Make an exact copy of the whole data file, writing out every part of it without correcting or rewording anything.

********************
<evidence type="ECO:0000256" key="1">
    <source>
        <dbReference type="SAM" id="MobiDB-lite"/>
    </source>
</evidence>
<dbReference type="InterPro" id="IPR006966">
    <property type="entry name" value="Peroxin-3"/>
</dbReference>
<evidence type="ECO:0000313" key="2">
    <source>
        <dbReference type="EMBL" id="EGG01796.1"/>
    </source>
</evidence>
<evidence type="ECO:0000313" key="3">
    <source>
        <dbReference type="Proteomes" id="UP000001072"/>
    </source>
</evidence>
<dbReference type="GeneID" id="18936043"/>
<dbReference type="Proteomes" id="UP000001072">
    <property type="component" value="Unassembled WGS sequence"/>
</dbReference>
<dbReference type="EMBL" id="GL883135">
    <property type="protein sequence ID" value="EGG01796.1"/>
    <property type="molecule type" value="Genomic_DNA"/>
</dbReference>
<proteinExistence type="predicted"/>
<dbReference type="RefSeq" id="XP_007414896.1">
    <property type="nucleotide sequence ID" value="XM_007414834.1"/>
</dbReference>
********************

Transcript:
<evidence type="ECO:0000256" key="1">
    <source>
        <dbReference type="SAM" id="MobiDB-lite"/>
    </source>
</evidence>
<dbReference type="InterPro" id="IPR006966">
    <property type="entry name" value="Peroxin-3"/>
</dbReference>
<evidence type="ECO:0000313" key="2">
    <source>
        <dbReference type="EMBL" id="EGG01796.1"/>
    </source>
</evidence>
<evidence type="ECO:0000313" key="3">
    <source>
        <dbReference type="Proteomes" id="UP000001072"/>
    </source>
</evidence>
<dbReference type="GeneID" id="18936043"/>
<dbReference type="Proteomes" id="UP000001072">
    <property type="component" value="Unassembled WGS sequence"/>
</dbReference>
<dbReference type="EMBL" id="GL883135">
    <property type="protein sequence ID" value="EGG01796.1"/>
    <property type="molecule type" value="Genomic_DNA"/>
</dbReference>
<proteinExistence type="predicted"/>
<dbReference type="RefSeq" id="XP_007414896.1">
    <property type="nucleotide sequence ID" value="XM_007414834.1"/>
</dbReference>